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BIRDSONG, Presiding Judge.
Action for damages. Appling Superior Court. Before Judge Williams.
Appellant/plaintiff Geneva Sumner, individually and as administratrix of the estate of her son, appeals the order of the superior court granting appellee/defendant Georgia Department of Human Resources' (DHR) motion to dismiss. The trial court converted the motion to a motion for summary judgment, stating it had considered matters outside the pleadings.
This is a suit for damages brought against DHR. Appellant's four-year-old son, Donovan Clark, was killed by a foster child placed with appellant by DHR. Appellant contends that DHR failed to disclose that the foster child was disposed toward violent conduct, which it is claimed was documented in the records in DHR's possession. Appellant in the alternative contends her claims arise from breach of a written contract, specifically a breach of appellee's duty to disclose under the contract. Appellee seeks dismissal on the ground inter alia that the claims of appellant are barred by sovereign immunity. Appellant further contends that DHR's failure to make her aware of the foster child's disposition toward violent conduct constitutes a fraud, and that there is no exception in the tort waiver provisions of the Georgia Tort Claims Act based on fraud. Held:
1. At summary judgment a movant/defendant must demonstrate by reference to evidence in the record that there is an absence of evidence to support at least one essential element of the non-moving party's case. In other words summary judgment is appropriate when the court, viewing all the facts and reasonable inferences flowing therefrom in a light most favorable to the non-moving party, concludes that the evidence does not create a triable issue as to each essential element of the case. Lau's Corp. v. Haskins, 261 Ga. 491 (405 SE2d 474). Further, in ruling on a motion for summary judgment, the opposing party should be given the benefit of all reasonable doubt, and the court should construe the evidence and all inferences and conclusions arising therefrom most favorably toward the party opposing the motion. Moore v. Goldome Credit Corp., 187 Ga. App. 594, 595-596 (370 SE2d 843). However, the standard for disposing of a motion to dismiss has a substantially different focus. Under the Civil Practice Act, a motion to dismiss with prejudice, such as was filed in this case, should not be granted unless the averments in the complaint disclose with certainty that the plaintiff would not be entitled to relief under any state of facts which could be proved in support of the claim. See Dozier v. Clayton County Hosp. Auth., 206 Ga. App. 62, 65 (3) (424 SE2d 632); C. F. I. Constr. Co. v. Bd. of Regents &c. of Ga., 145 Ga. App. 471, 475 (4) (243 SE2d 700).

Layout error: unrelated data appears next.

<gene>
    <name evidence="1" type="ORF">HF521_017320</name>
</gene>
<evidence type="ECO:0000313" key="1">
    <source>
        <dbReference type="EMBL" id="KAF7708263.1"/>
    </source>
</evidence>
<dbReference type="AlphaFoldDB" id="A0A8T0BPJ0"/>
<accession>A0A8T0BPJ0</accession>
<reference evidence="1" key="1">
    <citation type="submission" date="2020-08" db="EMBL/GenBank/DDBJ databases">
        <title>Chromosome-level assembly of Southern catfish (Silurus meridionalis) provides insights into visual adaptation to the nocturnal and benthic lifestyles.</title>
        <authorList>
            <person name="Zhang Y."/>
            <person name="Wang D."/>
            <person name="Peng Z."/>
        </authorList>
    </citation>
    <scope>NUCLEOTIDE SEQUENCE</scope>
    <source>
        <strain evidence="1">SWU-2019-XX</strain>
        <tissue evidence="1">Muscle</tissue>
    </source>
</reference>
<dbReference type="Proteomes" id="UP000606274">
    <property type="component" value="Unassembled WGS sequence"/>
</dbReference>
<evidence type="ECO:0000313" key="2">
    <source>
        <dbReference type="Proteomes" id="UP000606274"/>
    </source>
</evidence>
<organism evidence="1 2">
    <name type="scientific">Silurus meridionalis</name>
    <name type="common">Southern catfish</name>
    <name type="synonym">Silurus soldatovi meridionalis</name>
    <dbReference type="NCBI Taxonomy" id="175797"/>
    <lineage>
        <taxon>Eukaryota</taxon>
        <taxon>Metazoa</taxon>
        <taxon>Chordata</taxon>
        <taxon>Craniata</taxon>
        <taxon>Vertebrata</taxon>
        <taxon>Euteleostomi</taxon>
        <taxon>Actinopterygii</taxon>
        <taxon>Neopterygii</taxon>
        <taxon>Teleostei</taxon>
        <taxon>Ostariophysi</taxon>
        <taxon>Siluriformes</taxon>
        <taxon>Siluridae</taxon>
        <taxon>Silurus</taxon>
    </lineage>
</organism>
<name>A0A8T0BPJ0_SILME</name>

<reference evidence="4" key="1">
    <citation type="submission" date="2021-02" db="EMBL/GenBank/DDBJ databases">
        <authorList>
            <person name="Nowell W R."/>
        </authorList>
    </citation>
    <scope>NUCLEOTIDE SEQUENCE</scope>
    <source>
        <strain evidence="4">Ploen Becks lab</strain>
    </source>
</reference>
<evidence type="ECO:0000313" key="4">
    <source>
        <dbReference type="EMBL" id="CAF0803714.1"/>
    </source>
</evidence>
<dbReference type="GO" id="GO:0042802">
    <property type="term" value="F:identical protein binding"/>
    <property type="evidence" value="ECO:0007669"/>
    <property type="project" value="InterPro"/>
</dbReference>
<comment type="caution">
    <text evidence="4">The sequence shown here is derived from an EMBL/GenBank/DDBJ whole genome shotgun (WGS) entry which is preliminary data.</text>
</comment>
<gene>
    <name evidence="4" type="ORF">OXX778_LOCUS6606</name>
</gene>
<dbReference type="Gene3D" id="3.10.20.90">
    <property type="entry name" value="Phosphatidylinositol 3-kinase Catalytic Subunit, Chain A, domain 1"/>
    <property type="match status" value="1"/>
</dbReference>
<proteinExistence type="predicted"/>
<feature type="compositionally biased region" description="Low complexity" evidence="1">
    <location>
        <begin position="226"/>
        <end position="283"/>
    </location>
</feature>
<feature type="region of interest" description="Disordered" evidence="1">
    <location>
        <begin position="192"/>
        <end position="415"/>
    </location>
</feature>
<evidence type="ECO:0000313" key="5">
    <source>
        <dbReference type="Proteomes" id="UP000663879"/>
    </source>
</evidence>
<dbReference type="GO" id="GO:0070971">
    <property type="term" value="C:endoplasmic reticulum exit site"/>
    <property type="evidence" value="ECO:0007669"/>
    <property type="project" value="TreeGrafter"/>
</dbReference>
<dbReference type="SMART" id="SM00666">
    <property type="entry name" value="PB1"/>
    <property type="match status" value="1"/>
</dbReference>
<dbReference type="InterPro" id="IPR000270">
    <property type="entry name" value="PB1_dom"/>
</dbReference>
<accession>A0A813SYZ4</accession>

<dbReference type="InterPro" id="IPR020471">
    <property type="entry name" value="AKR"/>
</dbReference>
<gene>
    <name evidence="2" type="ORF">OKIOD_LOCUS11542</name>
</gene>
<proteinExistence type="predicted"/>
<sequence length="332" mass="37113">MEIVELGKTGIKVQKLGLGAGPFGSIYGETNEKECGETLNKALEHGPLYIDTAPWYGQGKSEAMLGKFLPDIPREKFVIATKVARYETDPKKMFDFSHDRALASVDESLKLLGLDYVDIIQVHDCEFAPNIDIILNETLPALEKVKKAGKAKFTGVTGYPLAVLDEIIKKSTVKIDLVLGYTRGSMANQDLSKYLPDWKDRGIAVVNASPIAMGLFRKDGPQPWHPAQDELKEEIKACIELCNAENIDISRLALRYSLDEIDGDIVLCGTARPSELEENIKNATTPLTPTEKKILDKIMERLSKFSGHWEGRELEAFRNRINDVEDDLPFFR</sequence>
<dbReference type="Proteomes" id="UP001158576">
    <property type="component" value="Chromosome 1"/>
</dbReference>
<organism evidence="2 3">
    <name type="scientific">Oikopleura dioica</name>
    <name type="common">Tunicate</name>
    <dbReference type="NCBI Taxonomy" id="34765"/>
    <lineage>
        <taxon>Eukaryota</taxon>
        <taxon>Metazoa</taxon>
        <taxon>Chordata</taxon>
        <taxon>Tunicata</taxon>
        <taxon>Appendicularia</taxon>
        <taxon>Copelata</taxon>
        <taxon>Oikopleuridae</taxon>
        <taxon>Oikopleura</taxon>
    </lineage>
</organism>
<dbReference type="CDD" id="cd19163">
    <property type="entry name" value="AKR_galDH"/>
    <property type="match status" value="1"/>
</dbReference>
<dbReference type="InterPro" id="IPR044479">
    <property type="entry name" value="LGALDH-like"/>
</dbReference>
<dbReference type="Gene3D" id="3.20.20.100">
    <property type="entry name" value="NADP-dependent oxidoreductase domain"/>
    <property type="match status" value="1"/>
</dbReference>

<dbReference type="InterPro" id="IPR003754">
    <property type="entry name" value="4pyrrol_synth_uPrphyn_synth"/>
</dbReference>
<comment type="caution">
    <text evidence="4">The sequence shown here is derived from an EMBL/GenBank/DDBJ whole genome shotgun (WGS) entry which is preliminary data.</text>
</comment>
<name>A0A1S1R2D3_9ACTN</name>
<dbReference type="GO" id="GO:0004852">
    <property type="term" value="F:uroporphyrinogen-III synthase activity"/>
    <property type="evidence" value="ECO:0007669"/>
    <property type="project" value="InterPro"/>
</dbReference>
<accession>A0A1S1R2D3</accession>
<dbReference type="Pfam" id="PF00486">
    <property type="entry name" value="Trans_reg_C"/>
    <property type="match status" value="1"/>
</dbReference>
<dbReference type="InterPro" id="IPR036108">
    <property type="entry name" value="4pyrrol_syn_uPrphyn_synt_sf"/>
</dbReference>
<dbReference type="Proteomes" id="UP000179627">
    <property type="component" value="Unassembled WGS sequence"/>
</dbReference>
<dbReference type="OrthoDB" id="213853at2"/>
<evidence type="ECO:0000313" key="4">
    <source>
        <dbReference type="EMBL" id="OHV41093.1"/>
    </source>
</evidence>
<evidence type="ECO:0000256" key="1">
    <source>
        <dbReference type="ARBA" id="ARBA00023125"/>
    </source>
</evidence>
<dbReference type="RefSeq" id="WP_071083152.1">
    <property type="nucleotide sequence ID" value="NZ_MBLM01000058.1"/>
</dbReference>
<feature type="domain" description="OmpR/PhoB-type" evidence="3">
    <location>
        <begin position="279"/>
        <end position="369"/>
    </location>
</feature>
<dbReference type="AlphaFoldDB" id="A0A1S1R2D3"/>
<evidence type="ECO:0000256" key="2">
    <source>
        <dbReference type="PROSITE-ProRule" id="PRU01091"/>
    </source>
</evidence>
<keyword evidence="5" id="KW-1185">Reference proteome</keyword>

2. The trial court in its order expressly stated: "This case came before the court on defendant's motion to dismiss, which the court procedurally treated as a motion for summary judgment since matters of record outside the pleadings were considered." (Emphasis supplied.) Thereafter the court granted appellee's motion. Appellant contends that reversible error occurred because the trial court failed to provide it with notice and opportunity to present evidence on the converted motion for summary judgment. We agree.